Reader Profile - Daniel Topping, MD

Name: Daniel Topping, MD

Camera: Sony HDR-FX7

Computer: Intel-based workstation

Edition Platform: Vegas Movie Studio HD Platinum

Support Gear: Tripod, black felt, black backdrops, soft box halogen lighting and spotlighting with incandescents.

I am trained as a family medicine doctor, and gross anatomy has been my true love since the first day of medical school. I left the clinical practice of medicine to pursue a career in academics in 2008, only to return to teach this wondrous discipline. I now have the distinct privilege of working with medical students, and this has been the best job I ever have had.

Anatomy is a visual science. I spend my work day showing structures – nerves, blood vessels, organs – on a screen in the lecture hall. I show shapes, colors, relations to other things and I talk about their function and significance. Major challenges facing teachers are how to engage students and bring the material to life, in a way that is easily understood.

In one exercise, I needed to show the miniscule structures contained within the eye socket. It was difficult to show each individual student, so I came up with the idea of setting a camera on a tripod to display the subject on a large monitor in high definition. It worked fantastically. The students enjoyed the experience and benefitted from this approach. There were 27 other similar activities to be recorded, and I was up to the challenge.

My department had purchased a suitable HD video camera for my use. I prepared for this project by purchasing lighting equipment, tripods, backdrops, power supplies, fuses and video tape. I bought a clapper board – the same kind used on real Hollywood productions! I needed a crew and two superstar students stepped up to assist me in the production.

The question remained – how does one light a cadaver to bring it back to life in the eyes of the viewer? I experimented with lighting placement. I evaluated halogen versus incandescent light sources. We had to create just the right amount of shadows to bring out depth, but not so as to obscure the details of body cavities and deeper structures. I imported footage into the editing software, tweaked color saturation, brightness, contrast, and manipulated other variables. Long days of work went into preparation of the set and lighting; the crew dealt with my obsessions and compulsions in an amazing display of patience.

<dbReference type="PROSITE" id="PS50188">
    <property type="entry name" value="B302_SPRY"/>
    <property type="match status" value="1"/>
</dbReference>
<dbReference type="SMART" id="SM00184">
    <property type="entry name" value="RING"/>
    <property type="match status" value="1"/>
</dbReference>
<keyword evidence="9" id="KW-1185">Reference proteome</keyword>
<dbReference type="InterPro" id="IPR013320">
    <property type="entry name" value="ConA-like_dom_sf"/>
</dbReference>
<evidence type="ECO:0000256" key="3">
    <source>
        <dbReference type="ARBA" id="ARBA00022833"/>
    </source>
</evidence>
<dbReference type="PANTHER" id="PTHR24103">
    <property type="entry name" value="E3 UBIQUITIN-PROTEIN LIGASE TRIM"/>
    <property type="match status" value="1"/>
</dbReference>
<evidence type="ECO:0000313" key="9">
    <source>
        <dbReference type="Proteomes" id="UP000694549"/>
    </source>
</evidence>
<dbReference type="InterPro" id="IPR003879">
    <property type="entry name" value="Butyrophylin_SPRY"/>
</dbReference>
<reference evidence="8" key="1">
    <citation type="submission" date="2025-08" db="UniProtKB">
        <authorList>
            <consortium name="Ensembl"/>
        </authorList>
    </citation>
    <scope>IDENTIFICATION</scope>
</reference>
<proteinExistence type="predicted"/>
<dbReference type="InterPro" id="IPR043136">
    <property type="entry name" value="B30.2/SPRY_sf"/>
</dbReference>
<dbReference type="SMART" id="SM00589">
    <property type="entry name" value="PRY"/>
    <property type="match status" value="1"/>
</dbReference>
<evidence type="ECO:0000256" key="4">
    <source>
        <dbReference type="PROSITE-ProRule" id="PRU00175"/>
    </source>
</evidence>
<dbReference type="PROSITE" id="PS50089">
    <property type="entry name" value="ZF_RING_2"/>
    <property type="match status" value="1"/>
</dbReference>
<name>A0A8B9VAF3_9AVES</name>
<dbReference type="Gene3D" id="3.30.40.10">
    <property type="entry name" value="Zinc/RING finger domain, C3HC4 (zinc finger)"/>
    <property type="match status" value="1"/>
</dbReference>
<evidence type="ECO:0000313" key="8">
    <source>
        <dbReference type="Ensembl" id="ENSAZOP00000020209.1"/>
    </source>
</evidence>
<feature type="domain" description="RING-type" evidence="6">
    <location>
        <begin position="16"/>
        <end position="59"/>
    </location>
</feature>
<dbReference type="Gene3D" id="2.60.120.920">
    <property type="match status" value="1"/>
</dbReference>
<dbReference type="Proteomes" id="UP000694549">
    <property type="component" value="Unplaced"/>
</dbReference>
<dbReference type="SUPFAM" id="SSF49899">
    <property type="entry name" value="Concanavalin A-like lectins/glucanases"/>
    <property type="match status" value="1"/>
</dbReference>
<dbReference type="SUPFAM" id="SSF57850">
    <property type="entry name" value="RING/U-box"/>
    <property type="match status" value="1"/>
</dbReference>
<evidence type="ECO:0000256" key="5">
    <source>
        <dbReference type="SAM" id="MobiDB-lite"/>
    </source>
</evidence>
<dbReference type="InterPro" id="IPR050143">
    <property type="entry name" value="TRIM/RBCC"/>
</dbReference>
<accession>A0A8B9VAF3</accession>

I trained my professor colleagues (the talent) how to work with the camera – what to wear, when to start, how to be mindful of what the camera saw. Angles and scenes were planned. Cadavers, organs, and models were paraded endlessly onto a black, felt background. I wanted the specimens to float out of nowhere, so as to minimize distraction. The illusion was successful.

I have completed the project. After two months of hard work in the laboratory, we managed to capture more than 12 hours of footage. I packaged it up and made it available for my students to view as a supplement to their regular classroom resources. The 28 separate videos have been well received and they asked for more of the same. I have recorded the chest, abdomen and pelvis; the next project is to create a series on the musculoskeletal system (arms and legs.)

Why do I film the dead? The human body, whether breathing or not, is a beautiful thing. I have an overwhelming desire to share this perspective with others. I can animate the dead with video and take my viewers on a moving journey through the layers of tissue that we all have in common by the use of cadavers and this incredible technology.

I continue my quest to improve my skills as a videographer and I continue to. I learn ways to show the human form. I hope that people will look at my work and learn something, or just appreciate it for its artistic quality and understand what I strive to express.

Daniel Topping, MD – Finding the Beauty

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